I’ve always been a solitary person. Happy in my own company.
Even when I was in the city, when my girlfriends went out on Friday nights, I’d choose to stay home. On those nights alone, I’d spend hours staring out of my bedroom window looking at city lights. Millions of those colorful dots that lit up the whole world. Vertically on buildings, on hoardings, as street lights and in thousands on cars that drove from under me in a golden blur.
Every once in a while, when I liked a car I’d play this little game of imagining the inhabitant of that vehicle. Who could it be? A man, a woman or even a whole family. Where are they coming from? The International airport. Where are they headed to? A beautiful house in Carmichael road. What is their home like? Minimalistic, clean, with white walls, high ceilings, large windows, black marble countertops, reclaimed teak wood furniture and golden lights. What is their profession? An international lawyer of sorts or a diplomat or a travel photographer. What would they be eating for dinner? Hot mushroom soup, breadsticks and stir fried vegetables served in ceramic white dinnerware. What is their family like? One daughter in an international school, a son starting university in the fall, a spouse with an artistic career and set of loyal auxiliary staff who’ve been with the family for years.
Sometimes, when I started, I could play this game for hours – building up these cool imaginary people with amazing imaginary lives, who perpetually lived in my imagination.
If ever I felt any semblance of loneliness, this game would easily dispel it. Because like those millions of tiny dots that lit up the city – my window and my life too – comprised of one of those dots. And whether knowingly or unknowingly – I too was part of what made the world come alive. In someone else’s imagination, perhaps I too led a fancy and fabulous life.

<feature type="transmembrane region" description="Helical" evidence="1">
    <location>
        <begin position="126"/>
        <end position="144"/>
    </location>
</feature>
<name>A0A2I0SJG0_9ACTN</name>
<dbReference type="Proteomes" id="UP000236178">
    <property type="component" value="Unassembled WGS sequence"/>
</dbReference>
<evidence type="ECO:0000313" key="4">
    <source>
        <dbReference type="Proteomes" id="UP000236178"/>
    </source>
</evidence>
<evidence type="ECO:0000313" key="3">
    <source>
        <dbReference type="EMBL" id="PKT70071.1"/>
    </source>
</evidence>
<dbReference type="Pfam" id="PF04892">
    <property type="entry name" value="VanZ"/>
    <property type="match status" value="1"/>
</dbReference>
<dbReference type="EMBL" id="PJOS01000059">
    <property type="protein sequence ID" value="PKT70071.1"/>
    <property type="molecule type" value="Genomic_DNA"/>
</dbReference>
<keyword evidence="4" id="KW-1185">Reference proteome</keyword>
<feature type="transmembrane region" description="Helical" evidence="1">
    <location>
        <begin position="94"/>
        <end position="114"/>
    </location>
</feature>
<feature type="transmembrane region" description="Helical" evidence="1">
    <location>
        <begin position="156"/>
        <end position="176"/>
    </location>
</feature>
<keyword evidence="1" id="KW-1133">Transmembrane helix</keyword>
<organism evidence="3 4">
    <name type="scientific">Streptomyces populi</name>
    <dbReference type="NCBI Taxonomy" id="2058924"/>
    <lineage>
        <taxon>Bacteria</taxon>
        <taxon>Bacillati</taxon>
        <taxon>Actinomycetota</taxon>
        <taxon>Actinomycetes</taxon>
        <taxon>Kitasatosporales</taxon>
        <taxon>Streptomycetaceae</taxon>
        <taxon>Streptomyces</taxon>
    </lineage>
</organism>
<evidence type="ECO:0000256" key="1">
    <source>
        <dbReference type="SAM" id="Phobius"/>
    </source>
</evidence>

All I needed was a set of lights, and just like that I was reassured that I wasn’t alone; I blended in, I belonged.
When I moved to the mountains from the city ten months ago, and people asked me how I dealt with a such a change in my surrounding – my answer was always the same: I was always solitary, so the transition was easy.
I must have repeated this answer about a hundred times, but lately, with each retelling I feel like this answer is starting to feel less and less real.
The other day as I was returning from my walk after sunset – this view caught my eye. Under the soft glow of the silvery-gold moonlight, these tiny lights of champagne, red and gold twinkling brightly in the faraway distance, triggered something inside me.
Looking at these lights I realized maybe it’s not the city that I miss, but the proximity it provides that I do. Maybe its not the people that I miss but the stories they spin that I do. And mostly it’s not the city lights that I miss, but the feeling of belonging that it provides that I do.
Being solitary, I require to be in the presence of people even if I don’t personally know or interact with them. Because I like mentioned before, as long as I am just another glowing dot in a sea of other dots – I am reassured.
It will be a while before I go back to staring at the city lights from the corner of my bedroom window – but till then I have these lights shining on the opposite mountain. And, knowing that to them I’m also another faraway light – another home on another mountain – for me, for now that is good enough.
What I love about this picture is how clearly I can see those twinkling lights with no trees or rocks obstructing them. Just the distance between us and the silhouette of the mountain on which they shine.